Ever since Tim Duncan was drafted in 1997, only a few players (Kobe, Shaq and LeBron) have matched his success in the NBA. His accolades include 2 MVP awards, 3 Final MVPs, 4 Larry O'Brien's, Rookie of the Year and countless selections to the All-Star and All-NBA teams. 16 seasons in, he's still producing just as efficiently as he was during his prime, just in not as many minutes. He averaged nearly 18 points per game and 9.9 rebounds, essentially a double double, and is right along his career average for his per 36 minutes. He even set a career high in free throw percentage rate, and kept stellar assist and block numbers. It was not rare to see big games from him this season, such as his 31-18-6-5-2 game against Denver, his 33-11-3-2 effort against the Clippers and his 30-12-5-4 performance against Cleveland. Duncan is not close to being done. He's gotten it done in the playoffs as well, being the most stable contributor for the Spurs other than Kawhi Leonard, and until the second half of this series, Tony Parker.
The team performed admirably in the entire series, but could not get a lucky bounce or rebound to swing the game at crucial moments late in Games 6 and 7. They managed to slow down LeBron James for nearly the entire series, but the MVP would not be denied in two potential elimination games, turning up his game and drilling half of his three point attempts in the championship game. He had a triple double in Game 6 and 37 points in Game 7. Manu Ginobili disappeared in Game 6, when the Spurs had an amazing chance to put the game away, and bounced back with a solid, if turnover-plagued performance in Game 7. Tim Duncan missed a layup that could have tied the game, but the Heat did their part and sank mid-range jumpers early, often and late to put the game away. Dwyane Wade hit a gaggle of turnaround jumpers to get his 23 points; Shane Battier hit 5 threes and Mario Chalmers chipped in double digits once again, providing enough scoring to offset Chris Bosh's contribution of tough nosed defense and 0 points.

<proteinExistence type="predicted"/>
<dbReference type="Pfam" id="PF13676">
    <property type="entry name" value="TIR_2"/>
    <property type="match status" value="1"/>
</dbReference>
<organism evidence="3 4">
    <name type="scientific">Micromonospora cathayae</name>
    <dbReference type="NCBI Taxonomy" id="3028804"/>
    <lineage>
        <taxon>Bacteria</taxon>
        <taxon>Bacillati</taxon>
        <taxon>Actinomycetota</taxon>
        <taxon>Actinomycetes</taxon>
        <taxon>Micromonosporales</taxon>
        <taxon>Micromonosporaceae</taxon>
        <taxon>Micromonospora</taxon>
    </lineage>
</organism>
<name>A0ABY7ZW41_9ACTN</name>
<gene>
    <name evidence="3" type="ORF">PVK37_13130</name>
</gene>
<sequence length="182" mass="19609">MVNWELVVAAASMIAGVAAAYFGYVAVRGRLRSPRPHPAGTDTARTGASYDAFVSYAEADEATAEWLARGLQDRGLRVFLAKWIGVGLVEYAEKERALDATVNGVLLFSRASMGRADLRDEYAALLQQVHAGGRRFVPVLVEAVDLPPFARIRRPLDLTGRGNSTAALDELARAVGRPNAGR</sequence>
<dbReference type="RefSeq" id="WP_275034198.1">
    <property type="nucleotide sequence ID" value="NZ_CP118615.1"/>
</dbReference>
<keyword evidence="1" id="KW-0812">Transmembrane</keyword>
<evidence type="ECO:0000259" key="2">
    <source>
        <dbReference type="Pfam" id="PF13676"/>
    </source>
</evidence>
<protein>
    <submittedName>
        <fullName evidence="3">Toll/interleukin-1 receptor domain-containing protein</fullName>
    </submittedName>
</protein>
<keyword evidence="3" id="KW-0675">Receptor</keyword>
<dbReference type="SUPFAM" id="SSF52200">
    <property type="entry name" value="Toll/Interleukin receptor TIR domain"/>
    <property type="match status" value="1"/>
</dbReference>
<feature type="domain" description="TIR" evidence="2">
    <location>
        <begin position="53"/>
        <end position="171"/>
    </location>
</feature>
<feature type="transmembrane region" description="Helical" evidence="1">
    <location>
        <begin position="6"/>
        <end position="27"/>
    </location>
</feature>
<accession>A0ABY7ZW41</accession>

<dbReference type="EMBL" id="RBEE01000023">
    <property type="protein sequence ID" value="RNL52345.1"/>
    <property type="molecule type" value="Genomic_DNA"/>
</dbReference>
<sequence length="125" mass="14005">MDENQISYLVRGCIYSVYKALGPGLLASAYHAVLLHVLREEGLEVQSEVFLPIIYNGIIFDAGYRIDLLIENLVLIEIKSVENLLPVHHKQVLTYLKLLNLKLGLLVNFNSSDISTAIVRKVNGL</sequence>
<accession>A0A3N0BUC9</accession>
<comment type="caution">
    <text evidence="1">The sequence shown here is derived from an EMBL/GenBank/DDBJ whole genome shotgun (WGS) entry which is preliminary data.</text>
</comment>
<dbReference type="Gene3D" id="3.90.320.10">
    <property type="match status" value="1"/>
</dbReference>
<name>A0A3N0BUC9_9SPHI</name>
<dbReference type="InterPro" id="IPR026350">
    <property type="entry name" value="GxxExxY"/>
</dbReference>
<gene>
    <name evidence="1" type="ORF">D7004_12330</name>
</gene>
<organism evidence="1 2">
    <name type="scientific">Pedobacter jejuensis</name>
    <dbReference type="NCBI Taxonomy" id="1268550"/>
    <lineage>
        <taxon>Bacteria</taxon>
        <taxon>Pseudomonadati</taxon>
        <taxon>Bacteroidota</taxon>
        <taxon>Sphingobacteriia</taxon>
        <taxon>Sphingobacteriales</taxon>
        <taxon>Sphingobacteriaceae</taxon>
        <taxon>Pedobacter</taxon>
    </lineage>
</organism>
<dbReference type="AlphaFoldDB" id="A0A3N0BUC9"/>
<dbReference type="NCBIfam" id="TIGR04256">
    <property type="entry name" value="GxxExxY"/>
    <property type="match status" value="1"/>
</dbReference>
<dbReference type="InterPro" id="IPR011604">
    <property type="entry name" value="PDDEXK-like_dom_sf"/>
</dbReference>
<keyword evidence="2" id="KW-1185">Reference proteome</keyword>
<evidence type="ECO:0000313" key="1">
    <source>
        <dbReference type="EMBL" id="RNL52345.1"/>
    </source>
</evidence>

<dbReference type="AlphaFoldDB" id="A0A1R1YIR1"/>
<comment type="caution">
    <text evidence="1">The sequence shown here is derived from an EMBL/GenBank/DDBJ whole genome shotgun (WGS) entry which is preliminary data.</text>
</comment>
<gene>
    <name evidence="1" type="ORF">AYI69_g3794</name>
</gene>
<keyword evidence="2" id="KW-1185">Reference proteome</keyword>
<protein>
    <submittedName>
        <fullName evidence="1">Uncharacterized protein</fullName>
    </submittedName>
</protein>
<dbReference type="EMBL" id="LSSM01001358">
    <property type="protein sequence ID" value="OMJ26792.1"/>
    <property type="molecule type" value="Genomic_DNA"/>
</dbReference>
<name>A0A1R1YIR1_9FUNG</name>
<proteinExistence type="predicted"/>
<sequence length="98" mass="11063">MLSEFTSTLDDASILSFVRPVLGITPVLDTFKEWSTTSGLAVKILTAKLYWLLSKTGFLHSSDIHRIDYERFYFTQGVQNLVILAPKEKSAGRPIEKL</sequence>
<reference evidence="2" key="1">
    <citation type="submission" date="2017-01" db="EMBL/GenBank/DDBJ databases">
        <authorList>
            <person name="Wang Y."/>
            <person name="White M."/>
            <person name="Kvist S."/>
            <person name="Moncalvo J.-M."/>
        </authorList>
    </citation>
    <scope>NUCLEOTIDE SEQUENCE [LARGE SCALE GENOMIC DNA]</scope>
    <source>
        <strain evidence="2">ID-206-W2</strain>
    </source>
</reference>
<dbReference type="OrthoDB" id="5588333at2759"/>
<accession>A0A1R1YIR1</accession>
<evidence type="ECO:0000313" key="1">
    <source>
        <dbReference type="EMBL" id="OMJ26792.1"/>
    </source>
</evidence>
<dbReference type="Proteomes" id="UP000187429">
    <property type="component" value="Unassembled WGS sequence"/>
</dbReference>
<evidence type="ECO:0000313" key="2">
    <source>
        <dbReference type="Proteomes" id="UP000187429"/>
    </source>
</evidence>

The silver lining? Kawhi Leonard is a bona fide stud. As a young 21 year old sophomore, he put up 19 points and 16 rebounds for the Spurs, hitting big shots and getting to the line. He took on the task of guarding LeBron James, a nearly impossible task, and did well for 5 out of 7 games. He averaged 15 points, 11 rebounds and 2 steals per game in the Finals without having more than a handful of plays called for him all series long. His minutes increased and his rebounding role became more important as the series progressed. Playing as the small ball 4 for long periods, he was near the glass and regularly crashed and swooped in for boards. In the Finals, Kawhi hit 51% of his field goals and 35% from 3 point land, shining under the league's brightest lights and under the task of guarding LeBron James. He did his work in the paint for most of the series, getting dunks off fast breaks, tip ins, contorted layups and that nice floater he had to have learned from Parker and Coach Engelland.
Standard Pop Quote
"It was a great series and we all felt that. I don't know if 'enjoy' is the right word, but in all honesty, even in defeat, I'm starting to enjoy what our group accomplished already, when you look back. And you need to do that, to put in perspective. So it's no fun to lose, but we lost to a better team. And you can live with that as long as you've given your best, and I think we have."
Bonus GIF: Duncan slaps the floor
After his layup miss and tip-in attempt, this was our captain. Heartbreaking stuff.
Bird is the Word
Came away from this series with an even greater appreciation of Tim Duncan.— Ethan Strauss (@SherwoodStrauss) June 21, 2013
"probably for me game 7 is always going to haunt me." - Timmy— Holly MacKenzie (@stackmack) June 21, 2013
Tim Duncan is very, very emotional on the podium right now, and it's making me very, very sad. :(— Caleb Saenz (@calebjsaenz) June 21, 2013
"We just couldn't get over the hump. That's life. Sports." -Tony Parker— Courtside (@courtside) June 21, 2013
The Essential Hash: The Long Summer Ahead
Make sure to check out J. Gomez's recap from last night.
"Of all the words of mice and men, the saddest are, "It might have been."